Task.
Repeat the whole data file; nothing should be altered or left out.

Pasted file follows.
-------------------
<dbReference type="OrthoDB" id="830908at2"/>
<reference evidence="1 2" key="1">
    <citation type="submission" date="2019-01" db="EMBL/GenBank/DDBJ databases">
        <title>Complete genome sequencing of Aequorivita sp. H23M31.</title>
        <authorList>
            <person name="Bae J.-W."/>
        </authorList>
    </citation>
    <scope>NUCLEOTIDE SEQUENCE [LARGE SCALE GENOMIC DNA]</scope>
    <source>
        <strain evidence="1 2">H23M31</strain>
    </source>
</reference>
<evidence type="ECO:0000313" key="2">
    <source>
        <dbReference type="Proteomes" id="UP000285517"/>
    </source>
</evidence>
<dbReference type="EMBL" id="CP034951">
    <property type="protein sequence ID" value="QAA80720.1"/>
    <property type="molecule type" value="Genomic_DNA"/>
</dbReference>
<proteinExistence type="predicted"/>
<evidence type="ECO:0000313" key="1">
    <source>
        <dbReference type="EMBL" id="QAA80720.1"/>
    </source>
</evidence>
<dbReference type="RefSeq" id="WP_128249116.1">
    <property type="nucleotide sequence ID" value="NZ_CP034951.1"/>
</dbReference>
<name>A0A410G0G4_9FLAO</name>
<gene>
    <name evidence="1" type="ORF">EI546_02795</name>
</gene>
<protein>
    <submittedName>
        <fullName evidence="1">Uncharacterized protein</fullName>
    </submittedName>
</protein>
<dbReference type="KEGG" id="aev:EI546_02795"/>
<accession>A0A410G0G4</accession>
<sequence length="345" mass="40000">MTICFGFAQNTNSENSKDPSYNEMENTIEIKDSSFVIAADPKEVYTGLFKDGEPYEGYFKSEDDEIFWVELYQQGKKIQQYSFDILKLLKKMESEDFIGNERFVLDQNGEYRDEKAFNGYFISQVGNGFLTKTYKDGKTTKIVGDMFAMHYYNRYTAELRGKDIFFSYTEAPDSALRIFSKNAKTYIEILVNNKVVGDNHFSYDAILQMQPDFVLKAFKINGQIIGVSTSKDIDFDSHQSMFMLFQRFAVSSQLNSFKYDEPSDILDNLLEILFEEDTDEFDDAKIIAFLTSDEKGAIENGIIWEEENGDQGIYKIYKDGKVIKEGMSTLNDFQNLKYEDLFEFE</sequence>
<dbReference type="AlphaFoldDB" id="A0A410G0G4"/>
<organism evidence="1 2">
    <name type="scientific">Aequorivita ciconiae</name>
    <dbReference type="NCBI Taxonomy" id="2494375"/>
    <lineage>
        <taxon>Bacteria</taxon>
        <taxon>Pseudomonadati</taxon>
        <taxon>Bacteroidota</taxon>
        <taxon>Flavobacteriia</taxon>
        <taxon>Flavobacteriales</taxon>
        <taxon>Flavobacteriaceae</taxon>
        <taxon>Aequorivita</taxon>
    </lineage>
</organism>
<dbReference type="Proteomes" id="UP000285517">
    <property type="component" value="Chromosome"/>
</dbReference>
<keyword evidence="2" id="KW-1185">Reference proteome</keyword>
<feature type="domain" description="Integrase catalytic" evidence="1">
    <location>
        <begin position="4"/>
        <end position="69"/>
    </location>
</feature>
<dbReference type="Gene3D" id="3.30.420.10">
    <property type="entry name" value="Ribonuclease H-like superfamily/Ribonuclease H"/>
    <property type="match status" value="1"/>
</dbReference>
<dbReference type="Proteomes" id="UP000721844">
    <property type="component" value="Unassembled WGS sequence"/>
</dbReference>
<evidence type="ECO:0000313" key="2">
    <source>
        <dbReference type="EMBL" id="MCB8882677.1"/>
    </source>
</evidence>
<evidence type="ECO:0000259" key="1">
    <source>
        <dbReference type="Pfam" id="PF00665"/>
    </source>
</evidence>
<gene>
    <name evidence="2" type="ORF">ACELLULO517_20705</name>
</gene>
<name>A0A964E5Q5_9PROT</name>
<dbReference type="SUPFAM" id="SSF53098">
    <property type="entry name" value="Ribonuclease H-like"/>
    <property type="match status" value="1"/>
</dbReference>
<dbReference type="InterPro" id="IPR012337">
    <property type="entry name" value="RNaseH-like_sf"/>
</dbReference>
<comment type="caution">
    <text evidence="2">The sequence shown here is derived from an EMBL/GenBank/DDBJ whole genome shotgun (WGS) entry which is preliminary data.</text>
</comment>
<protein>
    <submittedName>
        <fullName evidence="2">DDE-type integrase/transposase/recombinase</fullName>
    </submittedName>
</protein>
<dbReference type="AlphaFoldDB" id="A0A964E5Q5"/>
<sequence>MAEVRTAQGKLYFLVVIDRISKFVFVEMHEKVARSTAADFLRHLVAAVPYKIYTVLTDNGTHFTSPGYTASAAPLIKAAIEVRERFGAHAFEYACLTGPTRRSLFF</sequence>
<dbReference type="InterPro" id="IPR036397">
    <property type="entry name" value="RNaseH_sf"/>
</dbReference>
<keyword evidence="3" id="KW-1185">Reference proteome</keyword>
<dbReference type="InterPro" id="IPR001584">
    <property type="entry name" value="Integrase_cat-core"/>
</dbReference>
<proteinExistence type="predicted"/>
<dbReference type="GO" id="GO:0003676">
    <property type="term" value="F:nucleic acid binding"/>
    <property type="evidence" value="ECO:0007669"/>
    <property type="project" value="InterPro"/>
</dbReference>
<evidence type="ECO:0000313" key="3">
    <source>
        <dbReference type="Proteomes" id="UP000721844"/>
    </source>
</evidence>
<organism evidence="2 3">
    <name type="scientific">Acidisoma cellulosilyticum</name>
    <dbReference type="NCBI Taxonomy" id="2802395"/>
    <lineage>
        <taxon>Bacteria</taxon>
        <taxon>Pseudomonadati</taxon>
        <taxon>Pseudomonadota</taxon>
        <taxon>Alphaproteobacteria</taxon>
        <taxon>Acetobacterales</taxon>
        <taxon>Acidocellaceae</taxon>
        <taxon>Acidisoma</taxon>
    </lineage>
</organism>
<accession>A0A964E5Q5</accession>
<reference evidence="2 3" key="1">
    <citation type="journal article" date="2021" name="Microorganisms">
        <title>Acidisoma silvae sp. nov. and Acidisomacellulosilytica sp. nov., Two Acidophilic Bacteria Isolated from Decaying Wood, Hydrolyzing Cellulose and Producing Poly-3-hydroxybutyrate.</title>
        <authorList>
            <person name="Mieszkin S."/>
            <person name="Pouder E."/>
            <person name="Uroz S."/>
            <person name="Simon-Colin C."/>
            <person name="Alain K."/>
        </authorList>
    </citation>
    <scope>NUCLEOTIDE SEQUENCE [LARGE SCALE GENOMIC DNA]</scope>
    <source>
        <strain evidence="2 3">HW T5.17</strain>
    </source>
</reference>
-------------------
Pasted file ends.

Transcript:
<dbReference type="OrthoDB" id="830908at2"/>
<reference evidence="1 2" key="1">
    <citation type="submission" date="2019-01" db="EMBL/GenBank/DDBJ databases">
        <title>Complete genome sequencing of Aequorivita sp. H23M31.</title>
        <authorList>
            <person name="Bae J.-W."/>
        </authorList>
    </citation>
    <scope>NUCLEOTIDE SEQUENCE [LARGE SCALE GENOMIC DNA]</scope>
    <source>
        <strain evidence="1 2">H23M31</strain>
    </source>
</reference>
<evidence type="ECO:0000313" key="2">
    <source>
        <dbReference type="Proteomes" id="UP000285517"/>
    </source>
</evidence>
<dbReference type="EMBL" id="CP034951">
    <property type="protein sequence ID" value="QAA80720.1"/>
    <property type="molecule type" value="Genomic_DNA"/>
</dbReference>
<proteinExistence type="predicted"/>
<evidence type="ECO:0000313" key="1">
    <source>
        <dbReference type="EMBL" id="QAA80720.1"/>
    </source>
</evidence>
<dbReference type="RefSeq" id="WP_128249116.1">
    <property type="nucleotide sequence ID" value="NZ_CP034951.1"/>
</dbReference>
<name>A0A410G0G4_9FLAO</name>
<gene>
    <name evidence="1" type="ORF">EI546_02795</name>
</gene>
<protein>
    <submittedName>
        <fullName evidence="1">Uncharacterized protein</fullName>
    </submittedName>
</protein>
<dbReference type="KEGG" id="aev:EI546_02795"/>
<accession>A0A410G0G4</accession>
<sequence length="345" mass="40000">MTICFGFAQNTNSENSKDPSYNEMENTIEIKDSSFVIAADPKEVYTGLFKDGEPYEGYFKSEDDEIFWVELYQQGKKIQQYSFDILKLLKKMESEDFIGNERFVLDQNGEYRDEKAFNGYFISQVGNGFLTKTYKDGKTTKIVGDMFAMHYYNRYTAELRGKDIFFSYTEAPDSALRIFSKNAKTYIEILVNNKVVGDNHFSYDAILQMQPDFVLKAFKINGQIIGVSTSKDIDFDSHQSMFMLFQRFAVSSQLNSFKYDEPSDILDNLLEILFEEDTDEFDDAKIIAFLTSDEKGAIENGIIWEEENGDQGIYKIYKDGKVIKEGMSTLNDFQNLKYEDLFEFE</sequence>
<dbReference type="AlphaFoldDB" id="A0A410G0G4"/>
<organism evidence="1 2">
    <name type="scientific">Aequorivita ciconiae</name>
    <dbReference type="NCBI Taxonomy" id="2494375"/>
    <lineage>
        <taxon>Bacteria</taxon>
        <taxon>Pseudomonadati</taxon>
        <taxon>Bacteroidota</taxon>
        <taxon>Flavobacteriia</taxon>
        <taxon>Flavobacteriales</taxon>
        <taxon>Flavobacteriaceae</taxon>
        <taxon>Aequorivita</taxon>
    </lineage>
</organism>
<dbReference type="Proteomes" id="UP000285517">
    <property type="component" value="Chromosome"/>
</dbReference>
<keyword evidence="2" id="KW-1185">Reference proteome</keyword>
<feature type="domain" description="Integrase catalytic" evidence="1">
    <location>
        <begin position="4"/>
        <end position="69"/>
    </location>
</feature>
<dbReference type="Gene3D" id="3.30.420.10">
    <property type="entry name" value="Ribonuclease H-like superfamily/Ribonuclease H"/>
    <property type="match status" value="1"/>
</dbReference>
<dbReference type="Proteomes" id="UP000721844">
    <property type="component" value="Unassembled WGS sequence"/>
</dbReference>
<evidence type="ECO:0000313" key="2">
    <source>
        <dbReference type="EMBL" id="MCB8882677.1"/>
    </source>
</evidence>
<evidence type="ECO:0000259" key="1">
    <source>
        <dbReference type="Pfam" id="PF00665"/>
    </source>
</evidence>
<gene>
    <name evidence="2" type="ORF">ACELLULO517_20705</name>
</gene>
<name>A0A964E5Q5_9PROT</name>
<dbReference type="SUPFAM" id="SSF53098">
    <property type="entry name" value="Ribonuclease H-like"/>
    <property type="match status" value="1"/>
</dbReference>
<dbReference type="InterPro" id="IPR012337">
    <property type="entry name" value="RNaseH-like_sf"/>
</dbReference>
<comment type="caution">
    <text evidence="2">The sequence shown here is derived from an EMBL/GenBank/DDBJ whole genome shotgun (WGS) entry which is preliminary data.</text>
</comment>
<protein>
    <submittedName>
        <fullName evidence="2">DDE-type integrase/transposase/recombinase</fullName>
    </submittedName>
</protein>
<dbReference type="AlphaFoldDB" id="A0A964E5Q5"/>
<sequence>MAEVRTAQGKLYFLVVIDRISKFVFVEMHEKVARSTAADFLRHLVAAVPYKIYTVLTDNGTHFTSPGYTASAAPLIKAAIEVRERFGAHAFEYACLTGPTRRSLFF</sequence>
<dbReference type="InterPro" id="IPR036397">
    <property type="entry name" value="RNaseH_sf"/>
</dbReference>
<keyword evidence="3" id="KW-1185">Reference proteome</keyword>
<dbReference type="InterPro" id="IPR001584">
    <property type="entry name" value="Integrase_cat-core"/>
</dbReference>
<proteinExistence type="predicted"/>
<dbReference type="GO" id="GO:0003676">
    <property type="term" value="F:nucleic acid binding"/>
    <property type="evidence" value="ECO:0007669"/>
    <property type="project" value="InterPro"/>
</dbReference>
<evidence type="ECO:0000313" key="3">
    <source>
        <dbReference type="Proteomes" id="UP000721844"/>
    </source>
</evidence>
<organism evidence="2 3">
    <name type="scientific">Acidisoma cellulosilyticum</name>
    <dbReference type="NCBI Taxonomy" id="2802395"/>
    <lineage>
        <taxon>Bacteria</taxon>
        <taxon>Pseudomonadati</taxon>
        <taxon>Pseudomonadota</taxon>
        <taxon>Alphaproteobacteria</taxon>
        <taxon>Acetobacterales</taxon>
        <taxon>Acidocellaceae</taxon>
        <taxon>Acidisoma</taxon>
    </lineage>
</organism>
<accession>A0A964E5Q5</accession>
<reference evidence="2 3" key="1">
    <citation type="journal article" date="2021" name="Microorganisms">
        <title>Acidisoma silvae sp. nov. and Acidisomacellulosilytica sp. nov., Two Acidophilic Bacteria Isolated from Decaying Wood, Hydrolyzing Cellulose and Producing Poly-3-hydroxybutyrate.</title>
        <authorList>
            <person name="Mieszkin S."/>
            <person name="Pouder E."/>
            <person name="Uroz S."/>
            <person name="Simon-Colin C."/>
            <person name="Alain K."/>
        </authorList>
    </citation>
    <scope>NUCLEOTIDE SEQUENCE [LARGE SCALE GENOMIC DNA]</scope>
    <source>
        <strain evidence="2 3">HW T5.17</strain>
    </source>
</reference>